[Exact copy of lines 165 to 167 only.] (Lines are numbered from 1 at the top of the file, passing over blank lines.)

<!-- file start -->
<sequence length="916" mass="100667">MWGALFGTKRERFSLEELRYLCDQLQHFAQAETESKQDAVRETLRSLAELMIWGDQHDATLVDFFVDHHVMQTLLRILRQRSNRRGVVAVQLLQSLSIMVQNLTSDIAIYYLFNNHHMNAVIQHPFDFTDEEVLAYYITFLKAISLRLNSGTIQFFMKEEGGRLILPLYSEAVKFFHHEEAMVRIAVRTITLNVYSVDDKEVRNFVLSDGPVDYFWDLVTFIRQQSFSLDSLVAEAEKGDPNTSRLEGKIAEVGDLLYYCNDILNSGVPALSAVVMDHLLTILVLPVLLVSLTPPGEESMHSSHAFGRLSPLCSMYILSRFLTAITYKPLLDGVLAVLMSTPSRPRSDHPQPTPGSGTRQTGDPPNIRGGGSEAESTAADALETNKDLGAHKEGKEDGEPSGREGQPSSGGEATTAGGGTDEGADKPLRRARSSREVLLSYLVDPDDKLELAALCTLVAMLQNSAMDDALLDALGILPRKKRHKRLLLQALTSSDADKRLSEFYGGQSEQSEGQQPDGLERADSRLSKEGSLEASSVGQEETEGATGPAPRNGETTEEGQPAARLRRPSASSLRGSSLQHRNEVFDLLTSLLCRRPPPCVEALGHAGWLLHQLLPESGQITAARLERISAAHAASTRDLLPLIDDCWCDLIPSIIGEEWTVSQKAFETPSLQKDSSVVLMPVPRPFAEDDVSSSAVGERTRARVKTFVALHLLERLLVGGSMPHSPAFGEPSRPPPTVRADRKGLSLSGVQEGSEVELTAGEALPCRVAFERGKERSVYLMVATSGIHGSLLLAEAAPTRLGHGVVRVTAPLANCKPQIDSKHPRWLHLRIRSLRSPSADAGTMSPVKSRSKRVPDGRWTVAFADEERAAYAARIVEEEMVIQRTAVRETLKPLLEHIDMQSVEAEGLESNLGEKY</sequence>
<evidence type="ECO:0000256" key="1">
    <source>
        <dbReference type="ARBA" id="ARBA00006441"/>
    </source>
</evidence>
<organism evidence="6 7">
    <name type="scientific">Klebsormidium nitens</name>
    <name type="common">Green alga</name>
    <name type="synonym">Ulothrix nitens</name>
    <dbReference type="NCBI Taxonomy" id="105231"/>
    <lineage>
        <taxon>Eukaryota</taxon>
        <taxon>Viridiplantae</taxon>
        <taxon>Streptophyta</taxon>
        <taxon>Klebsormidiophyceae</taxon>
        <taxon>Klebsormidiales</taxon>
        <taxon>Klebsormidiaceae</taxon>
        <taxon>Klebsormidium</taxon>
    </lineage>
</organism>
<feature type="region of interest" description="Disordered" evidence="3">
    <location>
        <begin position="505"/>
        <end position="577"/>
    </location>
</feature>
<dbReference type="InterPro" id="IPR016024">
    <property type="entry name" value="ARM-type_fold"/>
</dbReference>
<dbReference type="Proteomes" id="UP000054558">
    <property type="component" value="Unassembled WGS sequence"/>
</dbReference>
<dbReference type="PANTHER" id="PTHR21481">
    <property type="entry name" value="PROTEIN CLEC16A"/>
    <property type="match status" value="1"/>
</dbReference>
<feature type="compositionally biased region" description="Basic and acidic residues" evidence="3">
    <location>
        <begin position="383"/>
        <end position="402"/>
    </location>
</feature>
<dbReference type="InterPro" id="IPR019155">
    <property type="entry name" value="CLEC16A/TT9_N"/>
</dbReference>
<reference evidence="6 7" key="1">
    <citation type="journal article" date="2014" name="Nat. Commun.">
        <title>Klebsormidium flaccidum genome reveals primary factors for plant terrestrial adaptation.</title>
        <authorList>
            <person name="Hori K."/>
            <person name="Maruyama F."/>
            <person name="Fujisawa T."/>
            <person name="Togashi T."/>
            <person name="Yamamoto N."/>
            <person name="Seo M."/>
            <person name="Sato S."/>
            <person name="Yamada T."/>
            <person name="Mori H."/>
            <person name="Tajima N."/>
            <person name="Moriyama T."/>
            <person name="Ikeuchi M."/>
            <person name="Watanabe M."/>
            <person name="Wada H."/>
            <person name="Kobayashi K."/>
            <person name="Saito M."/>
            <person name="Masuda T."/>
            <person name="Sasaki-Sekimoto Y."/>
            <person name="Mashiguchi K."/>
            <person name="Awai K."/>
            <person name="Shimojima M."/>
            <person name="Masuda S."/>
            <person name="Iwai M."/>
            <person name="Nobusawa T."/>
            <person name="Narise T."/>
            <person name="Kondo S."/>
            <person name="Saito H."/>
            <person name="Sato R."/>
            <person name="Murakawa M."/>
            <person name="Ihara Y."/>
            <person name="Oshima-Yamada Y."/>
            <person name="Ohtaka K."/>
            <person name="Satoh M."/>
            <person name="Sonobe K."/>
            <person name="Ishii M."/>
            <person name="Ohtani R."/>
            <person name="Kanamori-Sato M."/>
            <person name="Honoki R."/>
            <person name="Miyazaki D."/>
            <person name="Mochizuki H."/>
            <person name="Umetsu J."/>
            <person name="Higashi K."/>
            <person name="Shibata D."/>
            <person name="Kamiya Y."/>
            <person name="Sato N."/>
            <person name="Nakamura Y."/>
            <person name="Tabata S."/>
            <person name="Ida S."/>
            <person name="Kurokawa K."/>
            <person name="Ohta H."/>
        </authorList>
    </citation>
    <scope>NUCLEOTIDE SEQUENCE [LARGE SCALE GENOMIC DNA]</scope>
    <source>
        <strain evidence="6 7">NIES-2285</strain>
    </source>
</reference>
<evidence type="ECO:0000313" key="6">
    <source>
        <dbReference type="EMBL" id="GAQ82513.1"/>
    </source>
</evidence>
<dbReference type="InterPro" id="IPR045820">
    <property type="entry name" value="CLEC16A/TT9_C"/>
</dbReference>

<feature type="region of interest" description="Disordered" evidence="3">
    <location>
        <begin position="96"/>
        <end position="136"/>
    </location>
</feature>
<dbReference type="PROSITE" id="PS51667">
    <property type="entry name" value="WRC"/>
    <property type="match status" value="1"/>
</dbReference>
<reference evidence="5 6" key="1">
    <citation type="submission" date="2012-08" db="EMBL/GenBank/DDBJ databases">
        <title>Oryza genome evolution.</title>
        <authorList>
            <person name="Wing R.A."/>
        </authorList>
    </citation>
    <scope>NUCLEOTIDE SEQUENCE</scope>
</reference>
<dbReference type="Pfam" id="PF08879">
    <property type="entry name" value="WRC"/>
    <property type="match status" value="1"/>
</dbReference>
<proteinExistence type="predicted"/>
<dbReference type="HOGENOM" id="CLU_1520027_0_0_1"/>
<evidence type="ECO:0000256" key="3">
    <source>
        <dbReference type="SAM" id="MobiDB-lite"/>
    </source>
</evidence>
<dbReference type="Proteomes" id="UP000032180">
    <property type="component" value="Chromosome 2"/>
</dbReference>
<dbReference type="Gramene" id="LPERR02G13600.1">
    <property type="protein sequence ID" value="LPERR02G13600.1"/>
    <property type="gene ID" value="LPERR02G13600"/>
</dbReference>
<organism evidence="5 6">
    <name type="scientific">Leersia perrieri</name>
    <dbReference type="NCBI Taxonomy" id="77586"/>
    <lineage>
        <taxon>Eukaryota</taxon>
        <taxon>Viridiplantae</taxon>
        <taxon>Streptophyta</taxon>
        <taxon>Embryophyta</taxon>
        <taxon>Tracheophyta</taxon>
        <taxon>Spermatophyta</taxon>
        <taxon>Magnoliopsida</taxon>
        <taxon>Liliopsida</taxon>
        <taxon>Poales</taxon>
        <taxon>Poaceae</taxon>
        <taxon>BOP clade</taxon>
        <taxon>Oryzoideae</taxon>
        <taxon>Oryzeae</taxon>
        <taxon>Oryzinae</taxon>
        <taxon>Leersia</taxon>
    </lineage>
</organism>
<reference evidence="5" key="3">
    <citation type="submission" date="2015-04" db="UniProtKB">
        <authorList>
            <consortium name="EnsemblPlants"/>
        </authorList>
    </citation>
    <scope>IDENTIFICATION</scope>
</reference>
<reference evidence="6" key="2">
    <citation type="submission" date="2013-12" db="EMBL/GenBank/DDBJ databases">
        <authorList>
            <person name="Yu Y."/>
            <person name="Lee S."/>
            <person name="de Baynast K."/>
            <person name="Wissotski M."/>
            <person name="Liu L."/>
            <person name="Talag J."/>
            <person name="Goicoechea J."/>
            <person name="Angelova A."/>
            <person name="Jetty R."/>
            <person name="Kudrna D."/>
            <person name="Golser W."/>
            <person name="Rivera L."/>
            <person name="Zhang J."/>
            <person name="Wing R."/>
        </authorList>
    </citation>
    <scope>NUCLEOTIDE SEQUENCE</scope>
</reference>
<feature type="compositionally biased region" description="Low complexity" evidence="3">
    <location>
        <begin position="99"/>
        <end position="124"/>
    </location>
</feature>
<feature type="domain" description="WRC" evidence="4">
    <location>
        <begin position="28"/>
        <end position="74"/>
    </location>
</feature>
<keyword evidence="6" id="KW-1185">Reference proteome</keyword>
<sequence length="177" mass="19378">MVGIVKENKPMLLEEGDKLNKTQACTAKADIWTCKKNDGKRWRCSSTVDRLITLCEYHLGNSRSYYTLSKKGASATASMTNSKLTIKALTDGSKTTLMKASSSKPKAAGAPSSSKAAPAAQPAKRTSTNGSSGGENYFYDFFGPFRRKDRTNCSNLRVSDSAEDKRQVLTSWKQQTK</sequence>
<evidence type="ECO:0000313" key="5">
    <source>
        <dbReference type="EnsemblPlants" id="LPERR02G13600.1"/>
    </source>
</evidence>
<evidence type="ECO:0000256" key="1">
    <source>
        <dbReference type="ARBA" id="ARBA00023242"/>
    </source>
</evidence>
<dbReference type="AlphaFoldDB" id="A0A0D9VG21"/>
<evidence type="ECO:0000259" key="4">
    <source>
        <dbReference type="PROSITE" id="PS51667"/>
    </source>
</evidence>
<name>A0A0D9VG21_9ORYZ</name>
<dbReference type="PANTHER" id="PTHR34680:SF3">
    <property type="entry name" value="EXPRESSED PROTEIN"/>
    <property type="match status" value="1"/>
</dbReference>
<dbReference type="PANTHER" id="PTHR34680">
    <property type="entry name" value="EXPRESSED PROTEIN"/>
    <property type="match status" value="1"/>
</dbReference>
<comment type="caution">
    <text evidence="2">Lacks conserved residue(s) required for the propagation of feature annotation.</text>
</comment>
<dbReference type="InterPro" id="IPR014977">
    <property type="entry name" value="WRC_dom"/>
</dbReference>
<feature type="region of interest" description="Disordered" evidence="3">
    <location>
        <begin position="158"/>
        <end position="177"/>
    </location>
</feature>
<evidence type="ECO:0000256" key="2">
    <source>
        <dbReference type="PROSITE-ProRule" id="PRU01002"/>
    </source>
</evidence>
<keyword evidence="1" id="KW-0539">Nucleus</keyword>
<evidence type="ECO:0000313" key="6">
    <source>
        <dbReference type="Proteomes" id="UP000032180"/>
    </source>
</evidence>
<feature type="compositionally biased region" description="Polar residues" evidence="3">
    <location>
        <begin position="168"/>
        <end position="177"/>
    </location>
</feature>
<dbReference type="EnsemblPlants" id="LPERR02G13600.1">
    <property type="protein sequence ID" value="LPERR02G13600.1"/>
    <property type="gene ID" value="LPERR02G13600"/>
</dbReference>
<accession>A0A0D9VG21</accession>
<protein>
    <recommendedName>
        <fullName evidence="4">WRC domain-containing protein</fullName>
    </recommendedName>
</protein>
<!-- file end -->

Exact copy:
        <taxon>Poales</taxon>
        <taxon>Poaceae</taxon>
        <taxon>BOP clade</taxon>